T.E.R:R.A.I.N - Taranaki Educational Resource: Research, Analysis and Information Network

Echium candicans x E. pininana (Cobalt Tower)

Kingdom: Plantae
(Unranked): Angiosperms
(Unranked): Eudicots
(Unranked): Asterids
Order: Incertae sedis
Family: Boraginaceae
Genus: Echium
Hybrid: E. candicans x E. pininana
Binomial name: Echium candicans x E. pininana
Common name: 'Cobalt Tower'

The text below is from NEW ZEALAND BOTANICAL SOCIETY NEWSLETTER. NUMBER 71 MARCH 2003 part of a research report titled  ‘Macaronesian echiums’ by W.R. Sykes, Research Associate, Landcare Research, Lincoln and A.J. Healy, Riccarton, Christchurch.

Echium candicans x E. pininana
Within the last 10-15 years plants that are intermediate between Echium candicans and E. pininana in respect to leaf size and shape, inflorescence length, inflorescence branch length and to some extent flower colour, have become locally common around Lyttelton Harbour on the Banks Peninsula.
Such plants now form small populations along the roadside and are here regarded as hybrids between E. candicans and E. pininana. They are apparently not monocarpic like the latter, although they do not live as long as E. candicans and die within two or three years after first flowering. The stems of the hybrid plants either remain single or else they develop a few branches before flowering but the plants do not become bushy as in E. candicans. The densely flowered inflorescences usually vary from c. 70-150 cm long at the fruiting stage and the inflorescence branches are similar in length to those of E. candicans. The flower colour is blue to mauve-blue and usually (? always), pink in bud.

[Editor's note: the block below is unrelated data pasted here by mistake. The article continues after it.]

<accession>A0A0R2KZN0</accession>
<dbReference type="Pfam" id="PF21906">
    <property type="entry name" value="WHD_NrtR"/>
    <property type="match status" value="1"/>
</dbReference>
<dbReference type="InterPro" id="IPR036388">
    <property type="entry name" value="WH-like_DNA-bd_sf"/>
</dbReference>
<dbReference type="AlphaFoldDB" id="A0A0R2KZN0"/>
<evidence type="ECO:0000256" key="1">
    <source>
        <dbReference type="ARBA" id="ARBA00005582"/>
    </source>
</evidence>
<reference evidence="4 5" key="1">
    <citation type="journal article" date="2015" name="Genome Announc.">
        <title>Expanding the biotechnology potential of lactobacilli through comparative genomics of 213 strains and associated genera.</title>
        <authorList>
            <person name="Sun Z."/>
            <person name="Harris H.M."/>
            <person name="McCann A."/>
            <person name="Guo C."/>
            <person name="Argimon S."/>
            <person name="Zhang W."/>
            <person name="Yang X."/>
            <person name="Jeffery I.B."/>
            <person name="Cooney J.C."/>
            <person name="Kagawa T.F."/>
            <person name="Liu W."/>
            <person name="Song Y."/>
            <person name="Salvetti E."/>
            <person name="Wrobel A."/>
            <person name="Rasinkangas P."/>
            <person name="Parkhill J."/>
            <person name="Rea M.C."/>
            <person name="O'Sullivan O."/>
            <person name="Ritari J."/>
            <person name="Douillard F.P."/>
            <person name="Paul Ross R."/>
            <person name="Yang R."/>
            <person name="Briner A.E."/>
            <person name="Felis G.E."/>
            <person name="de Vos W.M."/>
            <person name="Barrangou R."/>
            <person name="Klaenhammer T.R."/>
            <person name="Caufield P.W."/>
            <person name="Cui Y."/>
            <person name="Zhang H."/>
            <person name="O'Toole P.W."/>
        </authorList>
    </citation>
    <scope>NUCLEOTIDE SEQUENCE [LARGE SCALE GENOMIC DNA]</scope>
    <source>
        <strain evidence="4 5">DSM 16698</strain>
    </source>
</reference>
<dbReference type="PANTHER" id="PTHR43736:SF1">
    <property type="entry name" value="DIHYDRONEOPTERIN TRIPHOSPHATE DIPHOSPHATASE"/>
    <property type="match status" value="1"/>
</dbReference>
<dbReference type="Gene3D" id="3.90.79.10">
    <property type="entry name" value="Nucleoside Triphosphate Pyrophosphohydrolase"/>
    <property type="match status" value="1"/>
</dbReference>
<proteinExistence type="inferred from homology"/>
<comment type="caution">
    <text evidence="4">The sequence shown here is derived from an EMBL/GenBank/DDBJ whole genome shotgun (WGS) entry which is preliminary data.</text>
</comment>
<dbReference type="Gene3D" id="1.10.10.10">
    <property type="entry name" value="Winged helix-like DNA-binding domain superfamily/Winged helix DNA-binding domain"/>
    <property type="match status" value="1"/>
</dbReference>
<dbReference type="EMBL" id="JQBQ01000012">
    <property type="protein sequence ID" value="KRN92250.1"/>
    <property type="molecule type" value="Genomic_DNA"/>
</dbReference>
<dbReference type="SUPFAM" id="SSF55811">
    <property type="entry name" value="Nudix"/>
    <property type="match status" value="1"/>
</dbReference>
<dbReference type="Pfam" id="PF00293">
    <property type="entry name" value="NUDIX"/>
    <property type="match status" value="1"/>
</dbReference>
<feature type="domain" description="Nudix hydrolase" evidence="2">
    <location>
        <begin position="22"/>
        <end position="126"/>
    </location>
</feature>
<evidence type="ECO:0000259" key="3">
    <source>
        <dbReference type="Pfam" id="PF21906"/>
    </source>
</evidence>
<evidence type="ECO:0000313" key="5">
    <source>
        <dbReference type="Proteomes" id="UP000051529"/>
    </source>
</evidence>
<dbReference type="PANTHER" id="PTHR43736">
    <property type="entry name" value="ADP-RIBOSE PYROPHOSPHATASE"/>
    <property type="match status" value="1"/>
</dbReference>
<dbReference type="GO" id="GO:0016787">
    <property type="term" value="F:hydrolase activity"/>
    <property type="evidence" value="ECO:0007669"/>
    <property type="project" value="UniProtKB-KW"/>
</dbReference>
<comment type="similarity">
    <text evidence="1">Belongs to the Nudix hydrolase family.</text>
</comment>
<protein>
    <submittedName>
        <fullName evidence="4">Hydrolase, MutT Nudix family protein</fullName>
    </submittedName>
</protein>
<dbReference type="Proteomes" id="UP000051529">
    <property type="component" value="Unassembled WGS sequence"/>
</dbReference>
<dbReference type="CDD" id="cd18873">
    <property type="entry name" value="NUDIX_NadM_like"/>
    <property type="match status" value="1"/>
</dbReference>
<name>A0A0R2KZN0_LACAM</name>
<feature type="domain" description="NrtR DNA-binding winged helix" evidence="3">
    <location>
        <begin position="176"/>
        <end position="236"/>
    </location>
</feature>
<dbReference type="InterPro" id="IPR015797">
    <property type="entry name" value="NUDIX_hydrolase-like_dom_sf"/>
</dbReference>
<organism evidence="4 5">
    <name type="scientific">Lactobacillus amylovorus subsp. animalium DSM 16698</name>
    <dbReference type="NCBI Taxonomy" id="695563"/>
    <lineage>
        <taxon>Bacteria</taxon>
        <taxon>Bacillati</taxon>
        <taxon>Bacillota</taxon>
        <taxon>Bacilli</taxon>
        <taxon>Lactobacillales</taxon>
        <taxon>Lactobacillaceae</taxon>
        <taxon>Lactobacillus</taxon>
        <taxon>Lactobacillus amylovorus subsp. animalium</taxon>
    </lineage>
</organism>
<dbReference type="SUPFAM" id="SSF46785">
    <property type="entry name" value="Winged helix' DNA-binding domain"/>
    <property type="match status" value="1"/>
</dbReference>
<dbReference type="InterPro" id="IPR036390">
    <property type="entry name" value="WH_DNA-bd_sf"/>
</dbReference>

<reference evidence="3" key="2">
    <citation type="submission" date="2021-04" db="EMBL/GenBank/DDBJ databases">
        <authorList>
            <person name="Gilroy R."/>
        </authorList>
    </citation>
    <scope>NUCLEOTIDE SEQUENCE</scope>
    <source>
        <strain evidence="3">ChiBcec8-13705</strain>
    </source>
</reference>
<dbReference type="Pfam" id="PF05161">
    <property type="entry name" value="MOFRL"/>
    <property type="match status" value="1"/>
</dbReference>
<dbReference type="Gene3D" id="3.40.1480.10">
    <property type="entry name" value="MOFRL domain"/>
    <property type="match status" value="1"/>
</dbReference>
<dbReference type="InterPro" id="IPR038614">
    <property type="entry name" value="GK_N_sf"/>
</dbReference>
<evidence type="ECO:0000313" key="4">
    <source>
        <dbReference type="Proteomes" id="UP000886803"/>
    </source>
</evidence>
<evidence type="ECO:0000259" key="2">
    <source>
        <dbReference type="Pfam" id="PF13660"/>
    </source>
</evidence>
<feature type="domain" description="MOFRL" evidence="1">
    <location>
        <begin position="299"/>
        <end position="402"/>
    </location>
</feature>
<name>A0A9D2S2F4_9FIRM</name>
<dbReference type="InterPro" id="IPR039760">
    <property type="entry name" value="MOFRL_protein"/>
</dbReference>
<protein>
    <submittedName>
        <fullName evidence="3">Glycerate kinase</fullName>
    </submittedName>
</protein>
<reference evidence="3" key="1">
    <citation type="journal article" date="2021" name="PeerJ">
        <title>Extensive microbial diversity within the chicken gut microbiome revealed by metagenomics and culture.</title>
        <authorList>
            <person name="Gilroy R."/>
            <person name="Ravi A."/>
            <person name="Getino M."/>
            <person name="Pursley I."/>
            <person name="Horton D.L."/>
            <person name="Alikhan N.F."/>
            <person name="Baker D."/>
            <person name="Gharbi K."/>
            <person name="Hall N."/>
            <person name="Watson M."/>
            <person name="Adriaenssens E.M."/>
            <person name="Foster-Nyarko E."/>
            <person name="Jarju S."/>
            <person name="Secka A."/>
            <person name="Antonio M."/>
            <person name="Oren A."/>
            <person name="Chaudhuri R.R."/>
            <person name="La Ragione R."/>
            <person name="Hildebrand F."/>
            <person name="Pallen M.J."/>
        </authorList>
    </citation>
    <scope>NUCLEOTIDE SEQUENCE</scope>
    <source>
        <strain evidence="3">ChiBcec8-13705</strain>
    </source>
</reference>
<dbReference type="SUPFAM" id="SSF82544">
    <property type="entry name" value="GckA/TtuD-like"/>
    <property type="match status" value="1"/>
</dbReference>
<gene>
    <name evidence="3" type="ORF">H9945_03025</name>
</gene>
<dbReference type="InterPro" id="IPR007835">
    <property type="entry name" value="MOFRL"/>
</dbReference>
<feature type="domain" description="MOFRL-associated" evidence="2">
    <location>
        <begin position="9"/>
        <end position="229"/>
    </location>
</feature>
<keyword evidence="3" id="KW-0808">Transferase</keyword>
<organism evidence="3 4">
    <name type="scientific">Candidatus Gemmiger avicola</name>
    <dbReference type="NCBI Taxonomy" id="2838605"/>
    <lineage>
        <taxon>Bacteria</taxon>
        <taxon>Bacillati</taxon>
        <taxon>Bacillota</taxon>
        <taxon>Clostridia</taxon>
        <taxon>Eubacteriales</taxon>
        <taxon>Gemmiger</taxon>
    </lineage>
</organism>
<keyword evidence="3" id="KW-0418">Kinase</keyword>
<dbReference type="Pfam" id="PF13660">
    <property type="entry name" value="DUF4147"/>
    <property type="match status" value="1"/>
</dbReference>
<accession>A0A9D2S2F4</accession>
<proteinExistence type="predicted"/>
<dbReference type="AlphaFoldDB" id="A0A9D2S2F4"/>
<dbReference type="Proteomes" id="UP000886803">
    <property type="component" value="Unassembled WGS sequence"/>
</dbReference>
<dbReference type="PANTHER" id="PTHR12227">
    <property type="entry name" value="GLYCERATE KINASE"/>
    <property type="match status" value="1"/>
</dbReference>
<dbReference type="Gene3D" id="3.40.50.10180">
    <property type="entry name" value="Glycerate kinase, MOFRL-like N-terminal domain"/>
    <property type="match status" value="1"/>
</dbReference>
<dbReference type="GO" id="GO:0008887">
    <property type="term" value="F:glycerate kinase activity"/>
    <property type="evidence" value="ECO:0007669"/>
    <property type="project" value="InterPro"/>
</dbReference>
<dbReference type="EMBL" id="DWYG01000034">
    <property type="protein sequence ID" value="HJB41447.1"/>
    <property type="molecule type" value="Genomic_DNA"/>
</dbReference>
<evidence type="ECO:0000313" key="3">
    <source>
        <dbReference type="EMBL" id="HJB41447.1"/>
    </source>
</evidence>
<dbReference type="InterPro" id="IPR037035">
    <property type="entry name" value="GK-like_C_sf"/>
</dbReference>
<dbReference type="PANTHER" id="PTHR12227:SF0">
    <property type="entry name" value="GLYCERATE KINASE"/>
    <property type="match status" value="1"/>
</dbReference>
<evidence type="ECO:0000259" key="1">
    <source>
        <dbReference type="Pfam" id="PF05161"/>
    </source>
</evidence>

Thus the corolla colour encompasses the range of that in E. pininana and partly covers the range of E. candicans. Considerable variation in these characters can be found in a single small population.
Finally, the hybrid plants tend to be at maximum flowering after that of E. candicans and slightly before the late November maximum of E. pininana.
We have not found references to hybrids between these two species in New Zealand or overseas literature so there does not appear to be a general hybrid name for such intermediates as briefly described above. However, this year McCully's Garden Centres and other garden centres in New Zealand have been selling plants of a deep blue-flowered Echium called 'Cobalt Tower' and the label also states that it is from a cross between E. fastuosum (i.e., E. candicans) and E. pininana.
This cultivar is now being raised in large numbers by tissue culture in order to maintain the characters of the clone. The plants are semi-monocarpic but have several branches culminating in flower spikes and the height of the whole plant is about 2.5-3.0 metres. However, the plants can be induced to remain alive and flower again for a year or two by removing inflorescences before the fruits mature.
'Cobalt Tower' was selected from many hybrid seedlings raised by a breeder in Napier (Graham Burton pers. comm.). Echium candicans grows particularly well in the hillside gardens in the Napier area.
A very recent TV gardening show extolled the virtue of this recently named cultivar. However, one of us (WRS) saw and collected similar plants to 'Cobalt Tower' in 1977 in a garden at Prebbleton near Christchurch. They were of hybrid plants that arose by chance after E. pininana and E. candicans were introduced to the same garden. Again, the hybrid progeny clearly showed intermediate characters between the two species.

Photographed roadside on the Sumner hills, Christchurch.

Thanks to Wikipedia for text and information: https://creativecommons.org/licenses/by-sa/3.0/